Amyotrophic Lateral Sclerosis (Lou Gherig's Disease)

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Amyotrophic Lateral Sclerosis (Lou Gherig's Disease)

Amyotrophic Lateral Sclerosis is a deadly disease of the nervous system. Also known as Lou Gehrig's disease, ALS at this time affects 25,000 people in the U.S. today. One in 50,000 people will be affected in any one year. The average age for diagnosis of ALS is between 30 and 70, although there have been cases of teenagers contracting it.The average life span after diagnosis are three to 10 years, although 20 percent of those affected will outlive their prognosis by a number of years. ALS affects more men than women. Approximately 60 percent of those affected are male, 40 percent are female.

Little is known about the exact cause of ALS at this time, although it can be traced back to chromosome 21. The defect is inherited as an autosmal dominant trait. Other theories such as metal poisons, viral infections, even aging have been considered. ALS attacks the motor neurons in your nervous system that control your muscles. Your motor neurons slowly deteriorate, causing your muscles to not receive information from your brain. Your muscles then become useless and begin to deteriorate.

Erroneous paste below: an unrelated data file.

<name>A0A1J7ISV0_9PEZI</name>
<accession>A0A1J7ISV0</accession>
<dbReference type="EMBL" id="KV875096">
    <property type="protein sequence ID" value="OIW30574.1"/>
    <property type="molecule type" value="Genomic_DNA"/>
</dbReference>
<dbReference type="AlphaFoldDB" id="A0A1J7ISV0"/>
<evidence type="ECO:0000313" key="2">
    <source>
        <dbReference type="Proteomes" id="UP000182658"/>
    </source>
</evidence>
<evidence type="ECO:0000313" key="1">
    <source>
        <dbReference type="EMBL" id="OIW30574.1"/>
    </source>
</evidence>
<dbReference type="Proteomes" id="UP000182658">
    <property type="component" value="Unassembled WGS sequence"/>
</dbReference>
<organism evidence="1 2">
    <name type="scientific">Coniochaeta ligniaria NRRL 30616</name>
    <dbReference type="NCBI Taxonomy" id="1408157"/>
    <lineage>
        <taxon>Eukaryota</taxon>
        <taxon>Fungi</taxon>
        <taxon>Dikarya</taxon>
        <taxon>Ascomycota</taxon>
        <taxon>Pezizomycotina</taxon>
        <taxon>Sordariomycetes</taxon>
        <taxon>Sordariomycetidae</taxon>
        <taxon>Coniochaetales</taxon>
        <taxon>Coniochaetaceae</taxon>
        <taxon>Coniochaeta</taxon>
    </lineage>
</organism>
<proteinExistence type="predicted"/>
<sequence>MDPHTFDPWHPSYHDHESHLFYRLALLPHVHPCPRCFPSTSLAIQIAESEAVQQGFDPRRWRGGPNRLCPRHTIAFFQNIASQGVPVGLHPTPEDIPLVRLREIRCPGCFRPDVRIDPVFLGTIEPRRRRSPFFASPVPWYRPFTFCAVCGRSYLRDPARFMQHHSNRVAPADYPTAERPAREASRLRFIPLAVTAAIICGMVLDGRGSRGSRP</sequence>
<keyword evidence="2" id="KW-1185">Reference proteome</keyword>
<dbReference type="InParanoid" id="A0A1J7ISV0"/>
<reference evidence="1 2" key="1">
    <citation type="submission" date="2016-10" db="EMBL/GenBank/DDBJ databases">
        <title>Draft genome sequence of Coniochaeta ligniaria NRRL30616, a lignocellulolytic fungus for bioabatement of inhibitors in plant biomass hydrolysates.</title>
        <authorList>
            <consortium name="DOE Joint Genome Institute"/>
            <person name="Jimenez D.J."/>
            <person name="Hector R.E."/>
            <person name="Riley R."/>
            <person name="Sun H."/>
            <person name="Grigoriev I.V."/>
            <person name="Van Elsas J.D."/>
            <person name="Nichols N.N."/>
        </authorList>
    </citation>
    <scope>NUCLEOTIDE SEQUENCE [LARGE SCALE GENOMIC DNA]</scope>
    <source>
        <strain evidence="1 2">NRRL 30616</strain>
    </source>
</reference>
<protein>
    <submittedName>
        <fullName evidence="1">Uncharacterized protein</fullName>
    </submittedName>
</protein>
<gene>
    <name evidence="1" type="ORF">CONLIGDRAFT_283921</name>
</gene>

Symptoms of ALS include:
Tripping and falling
Loss of motor control in hands and arms
Difficulty speaking and swallowing or difficulty breathing
Persistent fatigue
Twitching and cramping, sometimes severely

As ALS progresses, all voluntary muscles become useless. The patient cannot eat, breathe or communicate with others. Total life support may be the only thing keeping them alive. ALS can lead to total paralysis.

Although there is no cure, medications such as siazepam can assist with controlling spasms and muscle cramps and saliva. Siazepam can also help control muscle twitching. Physical therapy is important for patients with ALS to maintain flexibility in joints and to prevent contractures, or fixations of muscles.

Diagnosis of ALS is difficult, since there is no clinical or laboratory test to...
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